While harvesting Ivory may not be considered “pollution”, it certainly doesn’t conserve resources (aka “elephants”) and it has a direct impact on the environment where the tusks came from. So does cutting down 10 Ebony trees just to find one that has a jet black color, leaving the others to rot. While the harvest and sourcing of some materials are technically legal, there may be other reasons not to specify them in your BOM, including personal ethical reasons and market forces. Both of these can be considered Voluntary Constraints, although Market Forces have a very practical aspect to them.
I once heard a very well-known and respected expert in the field of guitar repair say a phrase that’s stuck with me for years: “Guitarists hear with their eyes.” Perhaps that’s not giving us and our ears as much credit as we might deserve, but there is certainly a substantial amount of truth in it. Blind listening tests tend to point this out on a regular basis, especially when the listener doesn’t know what materials have been used.
Buyers have expectations as to tonal qualities that a particular material produces, and often they’ll prefer those that are more traditional. They express their preferences through their purchases, both on a micro- and macro- scale. These preferences may not be your preferences, and in many cases will certainly not be the preferences of those manufacturing the instruments. Changing consumer preferences, though, is a slow process fraught with misconceptions and misinformation along the way.
In other markets for other consumer products, there is a segment of the buying public that places a premium and importance on sustainably harvested timber, Fair Trade labor practices, reduced emissions or Carbon Footprint, and other environmentally-friendly business practices. We’re seeing some effect of this trend in guitar manufacturing, with some examples being Taylor’s sourcing of Ebony, Gibson’s “smartwood” partnership with the Rainforest Alliance, baked or “torrefied” maple fingerboards, and new alternative “tonewoods” being introduced into product lineups.
After the guitar is built and in use, it usually doesn’t produce a lot of “physical and visual pollution”, unless that’s the designer’s intent. Audible pollution is another thing altogether. Of course, it does have weight and physical volume, so moving it from one place to another is going to consume some energy. You could argue that heavier guitars use more energy and therefore more pollution. But unless you’re building with plutonium parts, the guitar itself is not going to directly produce a lot of damage to the environment .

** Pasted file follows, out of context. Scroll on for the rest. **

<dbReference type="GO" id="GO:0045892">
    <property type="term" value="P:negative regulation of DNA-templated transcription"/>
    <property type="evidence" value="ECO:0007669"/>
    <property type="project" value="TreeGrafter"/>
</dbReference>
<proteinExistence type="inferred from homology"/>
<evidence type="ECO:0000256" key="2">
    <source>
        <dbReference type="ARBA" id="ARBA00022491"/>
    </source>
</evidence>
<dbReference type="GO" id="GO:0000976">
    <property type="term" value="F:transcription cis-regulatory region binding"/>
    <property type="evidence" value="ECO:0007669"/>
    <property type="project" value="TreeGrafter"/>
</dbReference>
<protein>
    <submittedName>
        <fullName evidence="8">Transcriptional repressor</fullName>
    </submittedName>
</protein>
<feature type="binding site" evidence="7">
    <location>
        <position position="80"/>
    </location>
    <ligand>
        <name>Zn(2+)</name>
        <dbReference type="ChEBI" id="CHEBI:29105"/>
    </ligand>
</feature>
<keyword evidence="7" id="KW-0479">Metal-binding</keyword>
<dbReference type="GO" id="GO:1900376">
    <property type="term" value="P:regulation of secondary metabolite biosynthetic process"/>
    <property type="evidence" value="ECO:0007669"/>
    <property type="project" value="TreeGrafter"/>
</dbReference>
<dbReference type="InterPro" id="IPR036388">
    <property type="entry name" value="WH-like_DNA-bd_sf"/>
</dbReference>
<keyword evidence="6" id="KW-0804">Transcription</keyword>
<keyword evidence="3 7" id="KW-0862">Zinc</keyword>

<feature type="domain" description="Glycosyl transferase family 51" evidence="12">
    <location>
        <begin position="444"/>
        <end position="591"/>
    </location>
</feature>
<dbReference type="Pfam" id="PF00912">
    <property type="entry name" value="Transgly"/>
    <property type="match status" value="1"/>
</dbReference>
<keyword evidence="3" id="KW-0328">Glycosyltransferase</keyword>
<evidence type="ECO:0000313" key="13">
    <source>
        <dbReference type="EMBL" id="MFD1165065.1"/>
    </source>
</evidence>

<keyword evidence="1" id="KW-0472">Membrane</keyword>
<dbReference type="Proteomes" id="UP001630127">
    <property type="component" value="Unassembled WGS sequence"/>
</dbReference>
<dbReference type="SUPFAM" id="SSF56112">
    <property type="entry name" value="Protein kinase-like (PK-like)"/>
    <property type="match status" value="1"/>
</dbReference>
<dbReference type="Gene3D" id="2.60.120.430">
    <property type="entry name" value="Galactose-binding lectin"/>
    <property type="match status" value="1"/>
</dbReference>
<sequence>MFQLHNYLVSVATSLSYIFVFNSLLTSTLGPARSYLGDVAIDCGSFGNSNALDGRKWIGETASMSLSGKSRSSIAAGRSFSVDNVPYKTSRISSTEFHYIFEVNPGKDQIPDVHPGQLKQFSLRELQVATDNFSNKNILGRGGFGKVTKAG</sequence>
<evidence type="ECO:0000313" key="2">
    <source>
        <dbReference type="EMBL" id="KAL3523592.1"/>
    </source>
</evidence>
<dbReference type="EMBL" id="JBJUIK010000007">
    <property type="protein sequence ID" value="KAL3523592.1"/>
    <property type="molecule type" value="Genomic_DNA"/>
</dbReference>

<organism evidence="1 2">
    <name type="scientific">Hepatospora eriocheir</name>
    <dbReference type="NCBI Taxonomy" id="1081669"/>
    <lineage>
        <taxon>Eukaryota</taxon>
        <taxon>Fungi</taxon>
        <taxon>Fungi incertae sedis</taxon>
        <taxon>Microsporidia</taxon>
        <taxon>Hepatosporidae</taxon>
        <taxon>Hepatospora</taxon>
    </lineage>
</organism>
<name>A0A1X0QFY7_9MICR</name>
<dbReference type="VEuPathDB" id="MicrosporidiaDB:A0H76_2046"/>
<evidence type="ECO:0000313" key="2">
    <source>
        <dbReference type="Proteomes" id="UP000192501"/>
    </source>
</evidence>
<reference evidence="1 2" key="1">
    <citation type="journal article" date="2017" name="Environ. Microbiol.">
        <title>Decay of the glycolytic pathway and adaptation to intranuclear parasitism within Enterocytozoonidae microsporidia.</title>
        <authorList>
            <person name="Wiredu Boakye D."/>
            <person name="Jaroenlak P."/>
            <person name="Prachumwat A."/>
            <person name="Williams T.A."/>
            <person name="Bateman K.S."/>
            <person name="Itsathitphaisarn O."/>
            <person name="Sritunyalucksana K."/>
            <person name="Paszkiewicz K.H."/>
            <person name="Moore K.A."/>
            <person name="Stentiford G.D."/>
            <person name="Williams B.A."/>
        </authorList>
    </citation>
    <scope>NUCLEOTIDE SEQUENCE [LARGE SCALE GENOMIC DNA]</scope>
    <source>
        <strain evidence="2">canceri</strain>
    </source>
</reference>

During the manufacturing process, there is always going to be a “scrap” factor where some of the material is disposed of as trim, dust, chips, shavings, swarf, rejects, etc. The more scrap you have, the more raw material has to be sourced, increasing the overall impact. Of course, much of this scrap can be reclaimed and repurposed, and that will mitigate the overall impact to some degree. Some of this scrap can be directly converted into heat through burning, which reduces other energy consumption but also increases emissions.
While a designer can’t always influence how the scrap is repurposed, disposed of, or otherwise handled, they can help minimize the amount that is intentionally created. They can do this through a number of ways as long as they understand how the guitars are going to be fabricated. One way is to maximize the cutting efficiency of the raw materials, i.e. cutting neck blanks or glue-ups so that the builder can get the maximum number of necks out of a given size blank. Another is to design parts so that they require less machining; a classic example being Fender necks, designed to use as small a neck blank as possible that still results in a full-depth neck. Another is to use bent wood ribs on semi-hollow electric guitars rather than routing out most of the material on a solid body blank.